Living under a Bridge IS A crummy way to exist, but it serves as an excellent metaphor for how poor people are treated in this country. While those with means go whistling by, untroubled by the unpleasant sights below, the destitute family in Suzan-Lori Park's In The Blood scrounges for survival.
This taut production by the Cleveland State University dramatic arts program powerfully delivers the not-so-subtle message in the script. And thanks to a few standout performances by this undergraduate cast, dark humor blends with the black void of hopelessness to create a compelling experience.
In this re-imagining of The Scarlet Letter (the sin here, instead of adultery, is being homeless), Hester La Negrita is an African-American woman with five kids born out of wedlock. But these children are out of pretty much everything, as they collect empty cans and gulp down fantasy soup that their mother provides.
Each of the actors portraying the children is double cast: two as their own absent father, a lowlife who's a friend of Hester in name only, and a couple members of the supposedly supportive society that actually keeps Hester pinned to her despair.
Alternating dialogue scenes with rationalizing monologues by each of the adult characters, the playwright leaves no doubt about the rage she feels for the plight of the vulnerable poor. While there is stark truth in many of these reflections, some are almost too predictable.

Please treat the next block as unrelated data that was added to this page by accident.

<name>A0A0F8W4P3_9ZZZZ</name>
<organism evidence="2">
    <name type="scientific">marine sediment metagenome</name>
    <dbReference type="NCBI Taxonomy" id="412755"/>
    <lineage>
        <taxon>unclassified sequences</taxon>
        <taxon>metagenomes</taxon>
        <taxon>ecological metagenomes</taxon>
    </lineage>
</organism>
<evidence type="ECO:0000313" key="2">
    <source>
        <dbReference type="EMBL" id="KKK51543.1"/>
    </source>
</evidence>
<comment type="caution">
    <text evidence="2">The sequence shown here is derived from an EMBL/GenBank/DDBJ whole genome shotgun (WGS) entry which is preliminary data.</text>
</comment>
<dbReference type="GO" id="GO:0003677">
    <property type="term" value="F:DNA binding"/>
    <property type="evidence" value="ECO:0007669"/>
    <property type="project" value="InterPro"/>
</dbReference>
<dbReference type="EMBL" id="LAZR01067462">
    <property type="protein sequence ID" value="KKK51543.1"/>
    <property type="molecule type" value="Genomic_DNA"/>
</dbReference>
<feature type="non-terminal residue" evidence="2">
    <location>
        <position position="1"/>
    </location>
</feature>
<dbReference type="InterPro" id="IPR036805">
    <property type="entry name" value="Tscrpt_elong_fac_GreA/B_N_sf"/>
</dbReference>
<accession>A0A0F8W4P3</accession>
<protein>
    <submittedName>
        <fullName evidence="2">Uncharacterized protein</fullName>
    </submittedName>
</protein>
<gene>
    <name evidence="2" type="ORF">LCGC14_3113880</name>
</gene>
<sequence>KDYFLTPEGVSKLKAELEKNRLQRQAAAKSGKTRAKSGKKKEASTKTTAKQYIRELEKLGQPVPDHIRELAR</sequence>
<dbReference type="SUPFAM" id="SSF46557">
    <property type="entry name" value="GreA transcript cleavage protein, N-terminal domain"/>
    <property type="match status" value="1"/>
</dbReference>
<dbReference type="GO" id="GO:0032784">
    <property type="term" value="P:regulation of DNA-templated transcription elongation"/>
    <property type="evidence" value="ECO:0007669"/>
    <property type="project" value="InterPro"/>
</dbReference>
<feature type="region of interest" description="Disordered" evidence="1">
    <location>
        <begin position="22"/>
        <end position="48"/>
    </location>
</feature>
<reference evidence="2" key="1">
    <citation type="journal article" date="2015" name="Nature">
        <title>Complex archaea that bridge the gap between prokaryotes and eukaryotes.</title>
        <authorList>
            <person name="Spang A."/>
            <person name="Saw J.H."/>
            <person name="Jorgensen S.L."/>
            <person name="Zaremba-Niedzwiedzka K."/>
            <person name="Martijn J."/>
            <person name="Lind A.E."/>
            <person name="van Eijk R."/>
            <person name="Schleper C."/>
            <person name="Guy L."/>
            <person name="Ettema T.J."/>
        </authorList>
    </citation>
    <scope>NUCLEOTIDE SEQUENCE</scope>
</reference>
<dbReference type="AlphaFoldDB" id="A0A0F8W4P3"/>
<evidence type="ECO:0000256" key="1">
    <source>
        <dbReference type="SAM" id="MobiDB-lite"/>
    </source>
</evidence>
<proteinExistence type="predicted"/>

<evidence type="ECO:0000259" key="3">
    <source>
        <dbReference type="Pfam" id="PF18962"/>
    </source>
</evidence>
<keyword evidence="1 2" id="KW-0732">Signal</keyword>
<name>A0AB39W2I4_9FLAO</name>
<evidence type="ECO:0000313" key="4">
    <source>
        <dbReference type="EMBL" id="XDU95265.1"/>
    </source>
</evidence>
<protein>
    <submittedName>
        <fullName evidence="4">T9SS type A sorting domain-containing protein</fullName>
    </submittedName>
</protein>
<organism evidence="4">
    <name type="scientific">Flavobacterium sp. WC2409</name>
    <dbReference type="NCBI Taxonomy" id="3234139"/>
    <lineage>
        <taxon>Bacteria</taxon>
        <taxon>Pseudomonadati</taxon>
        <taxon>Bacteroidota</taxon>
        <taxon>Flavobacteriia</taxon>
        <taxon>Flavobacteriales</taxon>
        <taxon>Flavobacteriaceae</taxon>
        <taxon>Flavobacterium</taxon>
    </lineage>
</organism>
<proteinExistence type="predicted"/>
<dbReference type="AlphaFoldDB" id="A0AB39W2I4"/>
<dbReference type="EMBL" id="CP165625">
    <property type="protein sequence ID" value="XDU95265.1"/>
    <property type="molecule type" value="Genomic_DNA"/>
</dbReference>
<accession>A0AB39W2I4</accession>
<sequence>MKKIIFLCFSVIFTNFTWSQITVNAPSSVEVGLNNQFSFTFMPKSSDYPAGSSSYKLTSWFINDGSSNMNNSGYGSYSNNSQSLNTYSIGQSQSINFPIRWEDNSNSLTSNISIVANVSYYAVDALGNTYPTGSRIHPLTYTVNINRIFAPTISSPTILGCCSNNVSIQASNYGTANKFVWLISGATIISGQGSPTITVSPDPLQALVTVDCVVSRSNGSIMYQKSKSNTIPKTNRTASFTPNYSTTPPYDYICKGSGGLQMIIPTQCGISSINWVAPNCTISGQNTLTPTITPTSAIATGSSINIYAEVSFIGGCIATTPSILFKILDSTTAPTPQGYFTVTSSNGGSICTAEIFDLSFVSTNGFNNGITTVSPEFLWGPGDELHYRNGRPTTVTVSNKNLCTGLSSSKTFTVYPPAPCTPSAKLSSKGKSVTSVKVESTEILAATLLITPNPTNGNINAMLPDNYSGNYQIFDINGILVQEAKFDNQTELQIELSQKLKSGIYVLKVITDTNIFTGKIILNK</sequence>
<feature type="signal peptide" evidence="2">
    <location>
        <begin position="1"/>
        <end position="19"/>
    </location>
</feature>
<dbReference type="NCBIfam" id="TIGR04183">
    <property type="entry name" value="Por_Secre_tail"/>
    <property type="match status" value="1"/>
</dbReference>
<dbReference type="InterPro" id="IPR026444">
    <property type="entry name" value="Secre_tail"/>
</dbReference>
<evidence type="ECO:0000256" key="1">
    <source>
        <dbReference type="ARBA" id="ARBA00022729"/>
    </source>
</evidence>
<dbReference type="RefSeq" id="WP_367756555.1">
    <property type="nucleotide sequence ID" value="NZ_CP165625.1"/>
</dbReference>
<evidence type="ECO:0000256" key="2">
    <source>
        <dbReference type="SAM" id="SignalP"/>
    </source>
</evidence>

Reverend D is one of the baby daddies, but he's too busy building his new church to help Hester, although he does coax her into favoring him with a quick blowjob. Lawrence Charles Farmer has a nicely oleaginous rap as the rev, and infantilizes himself without overdoing it as the youngest offspring, Baby.
Also excellent is Tasheanna Martin, who lights up the stage as both daughter Bully and the Welfare Lady. When this bureaucrat tells Hester, "I care because it's my job," the chill is palpable.
As Chili, Hester's first hook-up, Isaiah Isaac is charming, if a bit stilted. But he nails his role as oldest child Jabber, who is teaching his illiterate mother how to make the letter "A." This is Parks' sneaky way of morphing Hester Prynne's letter of shame into a letter of aspiration. Jim Fallada is suitably sleazy as a curbside doctor who also took liberties with Hester. Only Hester's friend Amiga (Stephanie Wilbert) seems to lack a clearly defining persona.
Tying it all together is Elisa Hanna, who is pitch-perfect as Hester: struggling gamely, giving in to temptation and weakness, and dealing with crushing conflicts. For instance, she calls her five kids her treasures, then says she shouldn't have had any, then says she should have had a hundred.
Director Holly Holsinger draws honest emotions out of her young cast. She keeps the pacing tight on an arresting set, designed by Don McBride, that itself is sort of a stylized "A."
All in all, In the Blood is a dark but vital portrait of our society's underbelly, a vast collection of people who are all too easy to forget or dismiss.